Show them the forest, not just the trees: 5 questions to make your investor pitch holistic and compelling
Imagine this. William Shakespeare asks a woman to marry him. When she asks why, he narrates lines from As You Like it and Hamlet. The woman refuses. “You showed her the trees and missed the forest!” his friend says. “You should have said you are the greatest chronicler of the human heart!”
Very often, we are so caught up with details that we can miss the fuller story of our business. How do we cover all bases with an investor?
Here are five questions to anchor your business pitch in a holistic, compelling narrative for investors. Because, all things being equal, the pitch with the fuller story has a better chance of winning hearts and minds.
#1 Why should someone listen to your story?
An aspiring writer takes his novel to a publisher. The publisher reads the first 10 pages patiently. Then he tosses the book aside. “Nice language but I don’t know why I am reading your story,” he tells the writer. The book’s purpose is lost.
We sometimes spend too much time formulating the ‘what’ or the ‘how’ of our business and too little time on the core question: Why is my business here? Investors have a sharp radar for this. How to frame your ‘why’?
Dig deeper. A marketing startup may say, “Everyone needs to brand their products. But not everyone has access to large advertising agencies. We help firms solve this problem in a very creative, rigorous way. Want to know more?” Now you’re ready for the second part of the story: your unique idea.
#2 Do you have a secret sauce?
The market is saturated with ideas. You need a secret sauce. The quickest way to know if you have one is to ask yourself if your product resolves contradictions. Here’s an example. To make a car faster, the engine has to be bigger. A bigger engine makes the cost prohibitive. So, can we make the engine faster without sharply increasing the cost?
Now you’ve got someone’s attention. “We know every car lover covets a big, sleek, fast car. But they’re expensive. We’re building an affordable fast car.” Now you can unleash all those exciting technology and supply chain innovations that you have been passionately building for years.
#3 Do you have a game plan?
The legend goes that the Egyptian architect, when outlining his plan for the ambitious pyramids to the Pharaoh, faced only one question from the latter: How do you plan to go about it? A solid business plan tells investors that you can actually back your vision with execution and revenue. Questions to think about:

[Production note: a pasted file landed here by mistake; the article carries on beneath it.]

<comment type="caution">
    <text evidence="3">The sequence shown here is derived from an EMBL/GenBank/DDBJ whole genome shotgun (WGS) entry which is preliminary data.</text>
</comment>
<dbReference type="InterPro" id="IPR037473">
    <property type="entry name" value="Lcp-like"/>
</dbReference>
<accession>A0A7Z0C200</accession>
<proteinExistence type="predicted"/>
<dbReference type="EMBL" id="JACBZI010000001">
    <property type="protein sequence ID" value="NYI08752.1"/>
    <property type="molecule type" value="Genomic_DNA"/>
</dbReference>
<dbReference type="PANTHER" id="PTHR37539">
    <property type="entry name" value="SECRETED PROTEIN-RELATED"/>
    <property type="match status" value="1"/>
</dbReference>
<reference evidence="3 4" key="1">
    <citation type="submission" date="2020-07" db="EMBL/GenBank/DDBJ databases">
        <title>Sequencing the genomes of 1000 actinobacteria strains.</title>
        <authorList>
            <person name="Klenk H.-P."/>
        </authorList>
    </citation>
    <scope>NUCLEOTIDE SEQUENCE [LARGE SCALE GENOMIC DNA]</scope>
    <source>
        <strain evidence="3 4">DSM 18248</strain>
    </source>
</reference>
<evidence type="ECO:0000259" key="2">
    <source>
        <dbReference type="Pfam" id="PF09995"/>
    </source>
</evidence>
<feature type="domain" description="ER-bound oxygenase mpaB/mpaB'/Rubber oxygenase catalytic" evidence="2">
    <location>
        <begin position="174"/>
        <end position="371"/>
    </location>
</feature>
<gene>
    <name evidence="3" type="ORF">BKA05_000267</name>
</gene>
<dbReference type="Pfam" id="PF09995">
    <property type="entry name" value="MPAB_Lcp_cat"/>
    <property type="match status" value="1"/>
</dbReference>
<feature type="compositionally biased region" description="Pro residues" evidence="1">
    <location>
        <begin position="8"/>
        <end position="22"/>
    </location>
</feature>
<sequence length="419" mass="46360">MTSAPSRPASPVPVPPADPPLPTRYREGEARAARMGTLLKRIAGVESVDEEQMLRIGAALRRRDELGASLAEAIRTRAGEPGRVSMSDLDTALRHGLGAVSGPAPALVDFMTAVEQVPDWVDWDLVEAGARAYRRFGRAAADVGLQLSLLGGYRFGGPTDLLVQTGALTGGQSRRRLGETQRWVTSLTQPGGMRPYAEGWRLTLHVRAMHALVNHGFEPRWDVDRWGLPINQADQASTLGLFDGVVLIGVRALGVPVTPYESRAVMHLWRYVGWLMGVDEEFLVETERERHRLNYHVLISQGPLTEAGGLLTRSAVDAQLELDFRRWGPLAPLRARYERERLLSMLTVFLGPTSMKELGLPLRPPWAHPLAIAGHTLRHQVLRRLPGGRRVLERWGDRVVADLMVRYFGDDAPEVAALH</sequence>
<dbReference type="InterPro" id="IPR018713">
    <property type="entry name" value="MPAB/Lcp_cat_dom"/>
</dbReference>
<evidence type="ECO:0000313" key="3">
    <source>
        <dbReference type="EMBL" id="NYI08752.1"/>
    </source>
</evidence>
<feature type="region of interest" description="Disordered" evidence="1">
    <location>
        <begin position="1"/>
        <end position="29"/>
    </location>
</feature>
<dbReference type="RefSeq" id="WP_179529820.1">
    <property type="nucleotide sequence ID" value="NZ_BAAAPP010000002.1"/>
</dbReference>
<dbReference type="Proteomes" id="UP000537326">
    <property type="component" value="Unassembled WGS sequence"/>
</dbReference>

- Who’s my target audience? Can I show data-based financial projections?
- Which sales channels will I use and why?
- What’s my marketing plan and how will it be different from competition?
- When do I expect to make money?
#4 Will you laugh your way to the bank?
In Jerry Maguire, Tom Cruise – who’s quit his job to start a sports business – asks Cuba Gooding, an athlete, if he will work for him. “Show me the money!” Cuba famously says.
Make no mistake; investors are in the business of growing their money. How can you demonstrate that your business will make money? The best predictor of future behavior is past behavior. If your company has been functional for a while, show them how you’ve grown. If you’re not yet in business, show them what your money goals are and by when you expect to hit them.
#5 Why now? Why me?
Why now? Communicate urgency in a savvy, data-driven way. “With 24 percent increase in disposable incomes and more urban congestion, now is the best time to launch a customised meal delivery service.” And why you?
An investor pitch is about two brands. The first brand is your product. The second brand is you. To sound credible and make your passion felt, share your journey. What has led you to this moment? Why do you believe you can succeed? “I’ve always been passionate about fighting mediocrity and growing in relevant, vibrant ways. So, I am going to do the same thing here, on my terms, and on a much larger scale.”
So, the next time you make a pitch, don’t get so absorbed in one or two ‘winning’ details. Craft a fuller, engaging narrative. Show them the forest.
(Disclaimer: The views and opinions expressed in this article are those of the author and do not necessarily reflect the views of YourStory.)